Back in the day, New York had lots of El trains. That’s not Spanish for train, but shorthand for ‘elevated.’ Think of the famous car chase in ‘The French Connection’ where Gene Hackman swerved back and forth under the El. In Manhattan, almost all the El tracks have been removed. Except the High Line, that is, which runs between Greenwich Village and 30th Street. About two kilometers of rusty track has been lying there waiting for someone to fix it up. And presto, someone just has, turning it into a garden walkway that runs through the new Standard Hotel – the way it once used to run through apartment buildings – with lots of wooden benches, sunbeds, a little amphitheater where you can picnic and watch the traffic pass below, great views of the Hudson River, and flowerbeds and grasses that intentionally look wild rather than tended. Entrances are at Gansevoort Street in the Meatpacking District and on 16th Street.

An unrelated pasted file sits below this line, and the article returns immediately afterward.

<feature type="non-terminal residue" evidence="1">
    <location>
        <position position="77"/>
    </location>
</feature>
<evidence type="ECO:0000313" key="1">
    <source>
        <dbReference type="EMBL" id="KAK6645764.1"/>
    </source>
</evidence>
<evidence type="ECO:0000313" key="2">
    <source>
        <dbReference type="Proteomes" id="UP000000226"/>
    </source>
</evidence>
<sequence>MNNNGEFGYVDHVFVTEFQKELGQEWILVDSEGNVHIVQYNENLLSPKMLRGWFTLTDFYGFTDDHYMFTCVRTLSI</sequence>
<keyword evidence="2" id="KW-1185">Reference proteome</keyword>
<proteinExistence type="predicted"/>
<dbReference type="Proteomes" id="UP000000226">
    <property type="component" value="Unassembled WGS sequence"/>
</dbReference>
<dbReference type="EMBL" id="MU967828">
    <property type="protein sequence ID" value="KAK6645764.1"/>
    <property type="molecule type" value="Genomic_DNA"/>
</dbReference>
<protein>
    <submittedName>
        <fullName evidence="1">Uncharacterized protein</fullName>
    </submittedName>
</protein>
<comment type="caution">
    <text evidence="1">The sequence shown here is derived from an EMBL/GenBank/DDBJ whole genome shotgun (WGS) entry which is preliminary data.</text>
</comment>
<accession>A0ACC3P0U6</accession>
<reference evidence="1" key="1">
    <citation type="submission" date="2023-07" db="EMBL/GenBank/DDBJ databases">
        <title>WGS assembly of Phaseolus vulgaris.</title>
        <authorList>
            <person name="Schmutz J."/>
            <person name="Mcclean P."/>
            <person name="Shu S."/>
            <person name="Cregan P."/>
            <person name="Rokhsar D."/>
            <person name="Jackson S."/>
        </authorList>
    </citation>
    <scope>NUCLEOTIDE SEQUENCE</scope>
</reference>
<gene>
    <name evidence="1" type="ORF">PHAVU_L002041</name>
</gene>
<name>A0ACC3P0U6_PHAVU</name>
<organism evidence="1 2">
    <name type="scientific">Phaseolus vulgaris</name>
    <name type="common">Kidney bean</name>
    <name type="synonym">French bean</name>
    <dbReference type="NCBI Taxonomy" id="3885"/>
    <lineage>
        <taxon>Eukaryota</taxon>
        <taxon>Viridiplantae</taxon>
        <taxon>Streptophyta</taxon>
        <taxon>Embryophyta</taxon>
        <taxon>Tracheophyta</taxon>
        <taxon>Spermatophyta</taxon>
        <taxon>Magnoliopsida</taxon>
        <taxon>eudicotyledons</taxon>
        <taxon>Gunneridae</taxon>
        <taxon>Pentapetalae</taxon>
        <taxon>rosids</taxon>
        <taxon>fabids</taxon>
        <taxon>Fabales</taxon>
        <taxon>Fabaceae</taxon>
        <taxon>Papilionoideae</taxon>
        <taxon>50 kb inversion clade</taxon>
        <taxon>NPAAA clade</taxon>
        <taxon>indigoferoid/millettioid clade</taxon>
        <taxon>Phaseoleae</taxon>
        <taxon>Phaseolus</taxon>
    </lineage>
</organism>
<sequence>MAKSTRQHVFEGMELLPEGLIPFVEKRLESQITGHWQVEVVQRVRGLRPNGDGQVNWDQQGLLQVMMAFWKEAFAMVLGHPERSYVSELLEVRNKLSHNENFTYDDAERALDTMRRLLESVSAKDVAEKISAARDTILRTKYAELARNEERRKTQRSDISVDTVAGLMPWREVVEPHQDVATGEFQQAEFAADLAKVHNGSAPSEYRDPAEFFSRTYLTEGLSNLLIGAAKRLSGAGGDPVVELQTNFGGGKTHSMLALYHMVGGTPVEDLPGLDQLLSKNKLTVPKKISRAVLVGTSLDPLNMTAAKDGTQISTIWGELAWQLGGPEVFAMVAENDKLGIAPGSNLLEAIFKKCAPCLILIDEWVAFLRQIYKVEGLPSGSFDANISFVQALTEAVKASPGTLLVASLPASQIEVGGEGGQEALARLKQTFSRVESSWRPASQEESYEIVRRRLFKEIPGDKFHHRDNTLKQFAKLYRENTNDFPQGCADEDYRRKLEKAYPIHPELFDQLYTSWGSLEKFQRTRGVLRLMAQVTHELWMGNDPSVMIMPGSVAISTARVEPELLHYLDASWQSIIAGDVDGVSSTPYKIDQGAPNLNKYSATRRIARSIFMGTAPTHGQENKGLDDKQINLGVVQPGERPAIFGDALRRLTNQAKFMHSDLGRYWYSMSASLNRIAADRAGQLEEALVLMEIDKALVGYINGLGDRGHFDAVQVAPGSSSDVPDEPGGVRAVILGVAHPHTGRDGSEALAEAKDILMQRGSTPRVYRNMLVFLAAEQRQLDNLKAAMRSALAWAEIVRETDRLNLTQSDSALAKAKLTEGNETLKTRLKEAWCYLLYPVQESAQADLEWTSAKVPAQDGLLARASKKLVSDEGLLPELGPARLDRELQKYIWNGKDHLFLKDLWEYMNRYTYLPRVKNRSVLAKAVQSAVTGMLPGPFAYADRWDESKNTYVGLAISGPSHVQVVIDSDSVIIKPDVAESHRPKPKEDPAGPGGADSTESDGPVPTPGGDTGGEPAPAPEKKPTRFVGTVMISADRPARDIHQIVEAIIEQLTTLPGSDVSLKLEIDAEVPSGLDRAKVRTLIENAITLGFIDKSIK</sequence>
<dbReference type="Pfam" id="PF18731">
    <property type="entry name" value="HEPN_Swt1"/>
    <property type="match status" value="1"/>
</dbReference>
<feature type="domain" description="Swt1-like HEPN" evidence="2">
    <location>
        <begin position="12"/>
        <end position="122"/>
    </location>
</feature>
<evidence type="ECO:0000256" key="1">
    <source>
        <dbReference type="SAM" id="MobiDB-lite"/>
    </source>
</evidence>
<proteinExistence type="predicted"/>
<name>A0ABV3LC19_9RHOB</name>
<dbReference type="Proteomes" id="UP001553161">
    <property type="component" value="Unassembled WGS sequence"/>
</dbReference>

About Ted Botha
Ted grew up between Washington D.C. and Pretoria. He has written for numerous publications, including The New York Times and the Los Angeles Times, and was an editor for Reuters in Manhattan. His books include 'The Girl with the Crooked Nose' and 'Flat/White,' about living in a crazy tenement in Manhattan. His latest book is a true story of murder and movie mayhem in the 1920s that takes place in Johannesburg, London, Paris and New York. Read more at tedbotha.com